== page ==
We’ve covered a lot of quilting ground this year. By now, I hope you’re changing up quilt patterns to suit your tastes or better yet, designing your own quilts. You’re fearlessly “mathing” the borders and setting triangles and doing all kinds of things that six months ago you never dreamed of.
I can imagine quite a few of you out there are like me. You work full-time. As much as you’re dreaming about either A) retiring or B) somehow creating a successful, income-driven profession fueled by quilting, neither of those are happening right now. Most days I’m doing really well if I can come home, throw something on the table that resembles dinner, do laundry/dishes/some housework, and then spend at least a half an hour in my quilt studio. That time is something I look forward to all day.
And then my sewing machine decides that it wants to audition for a role in The Exorcist.
You know what I mean…it doesn’t want to sew right, it keeps coming unthreaded, or the stitches are just awful. When you have a limited amount of time to sew, and your machine is acting like a spoiled brat, it can eat up not only fabric and thread, but minutes of your time.
Yes, I have multiple machines and the easiest thing to do would be to move my chair from one machine to another, but that doesn’t eliminate the problem – one of my sewing machines is still acting possessed. So, what I want to do with this blog is deal with sewing machine tension and other issues that can seriously impede your quilting time.
The first thing I check if Big Red (my primary machine) gives me issues is the thread path. Is she threaded correctly? I’ve sewn on her so long, I can practically thread her in the dark and may have a time or two, but still I check this first because if I don’t set the thread cleanly in the thread take up, it will slide out and cause issues. Nine times out of ten, this is the problem. A quick re-thread and we’re ready to go again. Also, be sure to thread your machine with the presser foot up. This opens the tension disks you maneuver the thread through. When the presser foot is lowered, these disks close around the thread, keeping it in place.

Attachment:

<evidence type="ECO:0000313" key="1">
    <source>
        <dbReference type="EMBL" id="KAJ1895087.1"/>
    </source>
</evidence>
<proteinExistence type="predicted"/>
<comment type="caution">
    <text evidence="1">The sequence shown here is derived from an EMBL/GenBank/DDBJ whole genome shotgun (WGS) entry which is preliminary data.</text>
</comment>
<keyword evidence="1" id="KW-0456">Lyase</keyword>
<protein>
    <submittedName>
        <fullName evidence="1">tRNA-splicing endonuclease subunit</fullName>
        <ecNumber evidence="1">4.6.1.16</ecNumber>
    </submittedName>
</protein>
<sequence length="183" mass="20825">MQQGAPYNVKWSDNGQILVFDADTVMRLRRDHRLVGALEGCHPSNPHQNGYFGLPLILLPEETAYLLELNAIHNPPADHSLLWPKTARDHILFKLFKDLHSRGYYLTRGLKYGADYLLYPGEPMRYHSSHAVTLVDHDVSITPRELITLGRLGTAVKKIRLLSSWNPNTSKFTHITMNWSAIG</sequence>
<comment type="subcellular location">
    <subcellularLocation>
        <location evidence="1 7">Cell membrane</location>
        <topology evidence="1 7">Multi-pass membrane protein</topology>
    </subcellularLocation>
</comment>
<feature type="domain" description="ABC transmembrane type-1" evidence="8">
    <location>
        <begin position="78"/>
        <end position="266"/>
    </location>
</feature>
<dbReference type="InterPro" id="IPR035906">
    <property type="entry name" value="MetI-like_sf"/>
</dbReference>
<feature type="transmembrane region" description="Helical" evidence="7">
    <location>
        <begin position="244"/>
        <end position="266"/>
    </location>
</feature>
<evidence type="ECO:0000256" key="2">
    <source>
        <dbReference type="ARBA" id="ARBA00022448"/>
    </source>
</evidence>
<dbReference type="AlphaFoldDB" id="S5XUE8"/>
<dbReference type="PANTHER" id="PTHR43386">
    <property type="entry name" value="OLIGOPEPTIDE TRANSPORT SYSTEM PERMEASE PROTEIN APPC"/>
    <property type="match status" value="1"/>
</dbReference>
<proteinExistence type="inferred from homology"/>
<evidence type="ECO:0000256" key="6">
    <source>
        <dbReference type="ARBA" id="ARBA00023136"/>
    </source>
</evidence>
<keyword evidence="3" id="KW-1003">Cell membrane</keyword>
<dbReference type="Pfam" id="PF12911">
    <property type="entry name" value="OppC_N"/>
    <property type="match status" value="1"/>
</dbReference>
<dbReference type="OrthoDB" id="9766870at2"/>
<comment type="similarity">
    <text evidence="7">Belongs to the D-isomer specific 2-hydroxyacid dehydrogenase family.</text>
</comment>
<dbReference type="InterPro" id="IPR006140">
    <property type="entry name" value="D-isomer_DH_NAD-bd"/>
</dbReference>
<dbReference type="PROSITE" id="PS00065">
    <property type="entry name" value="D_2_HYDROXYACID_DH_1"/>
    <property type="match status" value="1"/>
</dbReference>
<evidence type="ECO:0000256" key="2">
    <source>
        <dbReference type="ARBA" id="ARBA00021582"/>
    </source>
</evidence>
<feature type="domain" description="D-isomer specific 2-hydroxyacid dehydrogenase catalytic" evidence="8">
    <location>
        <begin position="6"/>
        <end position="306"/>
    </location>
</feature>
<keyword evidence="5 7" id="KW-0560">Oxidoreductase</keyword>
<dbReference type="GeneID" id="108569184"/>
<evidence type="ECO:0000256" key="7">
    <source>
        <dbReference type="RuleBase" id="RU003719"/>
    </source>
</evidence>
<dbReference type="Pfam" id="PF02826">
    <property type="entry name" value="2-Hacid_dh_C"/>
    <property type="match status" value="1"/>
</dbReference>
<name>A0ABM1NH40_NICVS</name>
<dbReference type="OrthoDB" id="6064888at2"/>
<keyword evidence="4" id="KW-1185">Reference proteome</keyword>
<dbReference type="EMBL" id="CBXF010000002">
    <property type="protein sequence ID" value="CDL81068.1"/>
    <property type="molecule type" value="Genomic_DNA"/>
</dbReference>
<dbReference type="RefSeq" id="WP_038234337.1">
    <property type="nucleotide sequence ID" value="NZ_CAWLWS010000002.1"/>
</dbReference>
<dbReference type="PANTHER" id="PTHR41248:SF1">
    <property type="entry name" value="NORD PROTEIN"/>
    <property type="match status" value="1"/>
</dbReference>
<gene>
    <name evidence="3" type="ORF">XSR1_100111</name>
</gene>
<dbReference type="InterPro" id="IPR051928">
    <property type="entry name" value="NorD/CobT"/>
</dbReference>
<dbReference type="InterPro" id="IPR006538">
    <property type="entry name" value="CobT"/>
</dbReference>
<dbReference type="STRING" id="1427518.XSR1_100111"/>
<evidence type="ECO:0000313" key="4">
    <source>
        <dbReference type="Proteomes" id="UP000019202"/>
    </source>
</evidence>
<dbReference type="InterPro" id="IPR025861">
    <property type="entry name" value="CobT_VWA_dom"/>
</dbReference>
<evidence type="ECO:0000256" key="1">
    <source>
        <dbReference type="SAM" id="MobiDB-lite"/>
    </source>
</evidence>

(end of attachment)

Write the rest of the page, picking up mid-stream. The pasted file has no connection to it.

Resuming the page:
If the thread take-up or the tension disks aren’t the issue, I examine the needle. The needle should be checked for two things. First, are you using the right needle for the job? Jersey and knits use one type of needle. Denim another. And 100% cotton fabrics another. Make sure the type of needle used is the right one for the job. And then check to make sure the needle is in good shape. Sometimes a burr or a bend is visible to the naked eye and that is the problem. Sometimes it’s not. Change your needle (and safely dispose of the old one). This may solve the issue, especially if the issue is skipped stitches. An old, dull needle or a needle with a bend or burr can’t penetrate the fabric completely and that will result in skipped stitches. And FYI, you should be changing that needle after eight hours of sewing, unless you’re using titanium needles, then you can double the time.
If Big Red is still giving me problems, I check the bobbin and bobbin case. My Janome has a built-in bobbin case with a drop-in bobbin. I’ve only had issues with my bobbin case once in the 10 years I’ve had Big Red. But if you use a machine with an insertable metal bobbin case, examine the case – especially if it’s been dropped on a hard surface. The case could be damaged. If the case is fine, check the bobbin. Again, if you’re using a metal bobbin, and it’s been dropped on a hard surface, it could be damaged, so try a different bobbin. If you use the clear, plastic bobbins like I do, make sure they’re not cracked or chipped. And with both types of bobbins, make sure the bobbin is wound correctly and evenly.
Use the same weight of thread in the bobbin and on top of your machine. It can be different colors … even different brands… but sometimes that can be the issue. The only time I can get away with using a different weight in my bobbin than on top of my machine is if I’m using Superior Threads Bottom Line. That thread tends to play well with everyone – even Loretta the long arm. If you’re using cheap thread, try a different brand. Some machines (well, all of mine) do not like cheap thread. I can use a spool of one of the brands that’s found at big box discount stores, and all of my machines reject it. Go for a long, staple cotton or high-quality polyester. Cheap thread has caused many a machine hiccup.